@MR by Salafi I assume they mean Wahabi and not historical Salafi so your statement “Since I want follow the Qur’an and Sunnah and follow Prophet Muhammad (saas), which is what Salafism is, I’m also a Fundamentalist.” isn’t exactly true. That, in essence, is what the original Salafi movement was, but I would argue that any Salafi voice not in line with the Wahabi creed was silenced a long time ago. Plus those are not necessarily one for one, “Hanafi” is a school of fiqh and as such doesn’t address aqidah. I believe most hanafis are Maturidi. Salafism, however, almost exclusivly supports the Athari Aqidah, to the point that one could argue it is a large part of the Salafi doctrine. Full disclosure, I consider myself Shafi’i and Ash’ari.

    @Chris whether their should or should not be factions in Islam isn’t necessarily relevant. Due to historical and human factors we know that Islam will have numerous (72 mentioned in hadith, but clearly that just means many in Arabic usage) divisions with only one of those being the true Islam, but on top of that the true Islam clearly has factions of it’s own, even if that is just a recognition of the school where an Imam was trained to serve his community as a religious leader (which in essence is what the madhabs are, just a statement of high level logic when weighing hadith to the determination of issue of fiqh). Just as you can be an Electrical Engineer but your diploma comes from a particular school or university which has one or more certifications indicating what their degree means.

  4. Their methodology is mostly correct, but I don’t like how they refer to some groups as “politicized”. Even a traditional Muslim can be politicized. Though, their rankings are spot on: consider that the Ayatollah holds sway even amongst some Sunnis because of his defiance (which is another controversial topic).

  5. Masha’Allah, very well written – Touche!

    I was very surprised to see people like Amina Wadud on there… it was really sad to see them even considered as Muslim. Hey, you should make an “MR’s Top 500 Influential Muuzlimz” lol 🙂

  6. I agree with Keams’ point concerning the Salafi / Wahhabi distinction. Those who follow Muhammad Ibn Abdul Wahhab and his way are not to be confused with the Salaf of the first three hundred years after the time of the Prophet Muhammad sallallahu 3alayhi wa sallam.

    The premise of this whole document seems problematic from the get-go. I read through the first 16 pages, and the sense I get is this. The authors are trying to categorize all of these 500 people in such a way as to suggest that all of them fall under the banner of Islam. They correctly define Muslims on page 10 as persons who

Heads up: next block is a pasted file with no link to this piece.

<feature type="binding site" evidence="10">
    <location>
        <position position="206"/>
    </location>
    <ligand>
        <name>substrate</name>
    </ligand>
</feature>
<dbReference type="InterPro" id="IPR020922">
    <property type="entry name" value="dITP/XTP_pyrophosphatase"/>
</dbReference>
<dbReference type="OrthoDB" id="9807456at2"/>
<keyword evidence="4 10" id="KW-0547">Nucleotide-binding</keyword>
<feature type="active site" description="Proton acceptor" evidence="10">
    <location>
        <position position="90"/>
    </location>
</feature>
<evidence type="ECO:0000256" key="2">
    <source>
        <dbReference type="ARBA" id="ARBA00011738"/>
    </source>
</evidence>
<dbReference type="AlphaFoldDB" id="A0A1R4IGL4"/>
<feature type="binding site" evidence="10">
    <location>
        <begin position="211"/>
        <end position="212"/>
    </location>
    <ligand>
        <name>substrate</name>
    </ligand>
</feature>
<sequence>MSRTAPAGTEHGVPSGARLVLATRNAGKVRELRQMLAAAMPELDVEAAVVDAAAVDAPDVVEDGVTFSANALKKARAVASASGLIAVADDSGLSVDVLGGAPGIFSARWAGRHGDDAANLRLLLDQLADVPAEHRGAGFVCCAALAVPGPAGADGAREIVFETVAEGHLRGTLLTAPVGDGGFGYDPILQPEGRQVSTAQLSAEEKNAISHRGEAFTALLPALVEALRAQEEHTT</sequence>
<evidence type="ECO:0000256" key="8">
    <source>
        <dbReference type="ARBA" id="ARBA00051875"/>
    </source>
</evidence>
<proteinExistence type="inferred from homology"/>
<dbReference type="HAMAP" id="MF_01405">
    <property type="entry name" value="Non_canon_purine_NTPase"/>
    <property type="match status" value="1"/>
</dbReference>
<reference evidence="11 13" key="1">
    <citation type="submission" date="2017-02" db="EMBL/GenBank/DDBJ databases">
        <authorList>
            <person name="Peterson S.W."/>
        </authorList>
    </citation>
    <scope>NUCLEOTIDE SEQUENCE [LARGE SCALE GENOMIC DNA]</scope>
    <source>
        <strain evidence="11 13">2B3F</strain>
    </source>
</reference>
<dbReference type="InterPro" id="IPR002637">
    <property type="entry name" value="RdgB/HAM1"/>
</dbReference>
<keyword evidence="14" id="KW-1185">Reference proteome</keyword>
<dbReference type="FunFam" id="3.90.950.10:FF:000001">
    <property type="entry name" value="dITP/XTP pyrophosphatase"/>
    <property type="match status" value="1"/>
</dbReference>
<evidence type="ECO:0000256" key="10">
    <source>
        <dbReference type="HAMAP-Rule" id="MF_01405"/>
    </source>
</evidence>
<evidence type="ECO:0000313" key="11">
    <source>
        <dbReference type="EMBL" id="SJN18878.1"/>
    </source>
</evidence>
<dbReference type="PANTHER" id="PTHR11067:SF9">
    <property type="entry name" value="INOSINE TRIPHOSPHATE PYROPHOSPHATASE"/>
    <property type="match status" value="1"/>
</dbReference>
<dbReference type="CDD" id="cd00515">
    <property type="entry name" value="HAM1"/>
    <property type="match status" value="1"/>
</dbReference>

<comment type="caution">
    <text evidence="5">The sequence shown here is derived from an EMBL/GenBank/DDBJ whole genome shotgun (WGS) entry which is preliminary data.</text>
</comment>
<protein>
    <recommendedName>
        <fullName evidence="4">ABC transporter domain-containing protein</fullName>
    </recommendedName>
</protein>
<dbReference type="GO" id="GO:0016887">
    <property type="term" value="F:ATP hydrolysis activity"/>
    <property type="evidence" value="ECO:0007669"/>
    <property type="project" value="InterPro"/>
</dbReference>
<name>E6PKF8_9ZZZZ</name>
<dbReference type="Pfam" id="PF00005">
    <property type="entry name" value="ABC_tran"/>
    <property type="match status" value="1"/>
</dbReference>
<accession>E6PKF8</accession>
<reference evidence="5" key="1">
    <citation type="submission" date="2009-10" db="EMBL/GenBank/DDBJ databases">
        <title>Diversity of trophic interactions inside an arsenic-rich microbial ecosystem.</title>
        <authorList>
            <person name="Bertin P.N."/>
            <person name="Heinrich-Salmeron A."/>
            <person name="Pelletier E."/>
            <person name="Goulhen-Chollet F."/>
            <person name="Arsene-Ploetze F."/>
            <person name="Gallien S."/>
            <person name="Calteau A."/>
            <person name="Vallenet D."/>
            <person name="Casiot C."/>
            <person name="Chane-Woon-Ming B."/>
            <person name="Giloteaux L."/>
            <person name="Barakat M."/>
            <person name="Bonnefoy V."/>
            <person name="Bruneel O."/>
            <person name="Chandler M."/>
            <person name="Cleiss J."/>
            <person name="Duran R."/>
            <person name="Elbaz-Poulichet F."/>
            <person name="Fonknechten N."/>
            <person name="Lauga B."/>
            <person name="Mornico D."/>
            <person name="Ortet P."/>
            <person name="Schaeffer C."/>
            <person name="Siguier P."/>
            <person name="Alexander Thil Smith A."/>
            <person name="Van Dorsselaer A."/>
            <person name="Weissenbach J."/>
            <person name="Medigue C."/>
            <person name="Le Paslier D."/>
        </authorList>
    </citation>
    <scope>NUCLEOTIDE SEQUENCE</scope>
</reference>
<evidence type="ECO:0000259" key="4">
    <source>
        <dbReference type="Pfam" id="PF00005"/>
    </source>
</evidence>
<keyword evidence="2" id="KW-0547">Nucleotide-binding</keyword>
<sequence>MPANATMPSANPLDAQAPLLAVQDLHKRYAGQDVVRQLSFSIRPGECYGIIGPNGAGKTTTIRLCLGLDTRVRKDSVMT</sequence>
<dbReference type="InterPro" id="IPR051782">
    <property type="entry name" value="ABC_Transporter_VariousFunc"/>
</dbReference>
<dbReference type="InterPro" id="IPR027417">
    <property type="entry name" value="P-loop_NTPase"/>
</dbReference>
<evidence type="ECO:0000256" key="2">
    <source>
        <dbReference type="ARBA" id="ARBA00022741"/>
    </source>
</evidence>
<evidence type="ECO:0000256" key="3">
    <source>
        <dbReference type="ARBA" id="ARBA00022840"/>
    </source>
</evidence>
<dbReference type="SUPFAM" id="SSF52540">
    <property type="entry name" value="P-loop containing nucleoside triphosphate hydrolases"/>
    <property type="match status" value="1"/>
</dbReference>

“…believe in Allah (God), Glorified and Exalted be He, the One, and the Unique; that the Noble Qur’an is the Revealed Word of God; and that our master Muhammad, may blessings and peace be upon him, is a Prophet and Messenger unto all mankind.”

    On page 11, right after that, there is a brief explanation of what the author calls the Salafi school – more appropriately called the Wahhabi school – as I mentioned earlier. The explanation reads that they “…have specific doctrinal beliefs, owing to their particular interpretation of Islam, that differentiate them from the majority of Sunnis, such as a literal anthropomorphic interpretation of God.”

    This is not a minor point of departure. This is an issue of Aqidah, not fiqh. If Muslims, as was correctly laid out before, all have the same belief, and the school mentioned on page 11 has an anthropomorphic belief in Allah, the Exalted, then they cannot be considered in the same regard as those who do not apply anthropomorphism to Allah and clear Allah of human characteristics completely. We see here, by definition, they do not have the same belief in Allah. The Sunni Orthodoxy, on one hand, clears Allah of all human characteristics and the Wahhabi school, on the other, applies anthropomorphic qualities to Allah. Let’s put 2 and 2 together.

    If the authors make such a fundamental misstep in the report this early, I can’t imagine what other issues will crop up later on.

  7. “The explanation reads that they “…have specific doctrinal beliefs, owing to their particular interpretation of Islam, that differentiate them from the majority of Sunnis, such as a literal anthropomorphic interpretation of God.””

    Yeah, that’s a problem. Since Salafis do NOT have an anthropomorphic interpretation of Allah…

  8. @MR – how is this anti-salafi? regarding the 3%, it probably means those who are “formal” members of an organization, but I can definitely say the numbers are probably higher – i agree with you on this point. Also, “you” are expecting Dr. John to know better? ahhh… is that arrogant or what? If you don’t know the influence Syed Qutb had on the Ikhwan, then don’t comment on what you don’t know. I am not sure why Ismaelis are included on this list either, they are clearly Non-Muslims.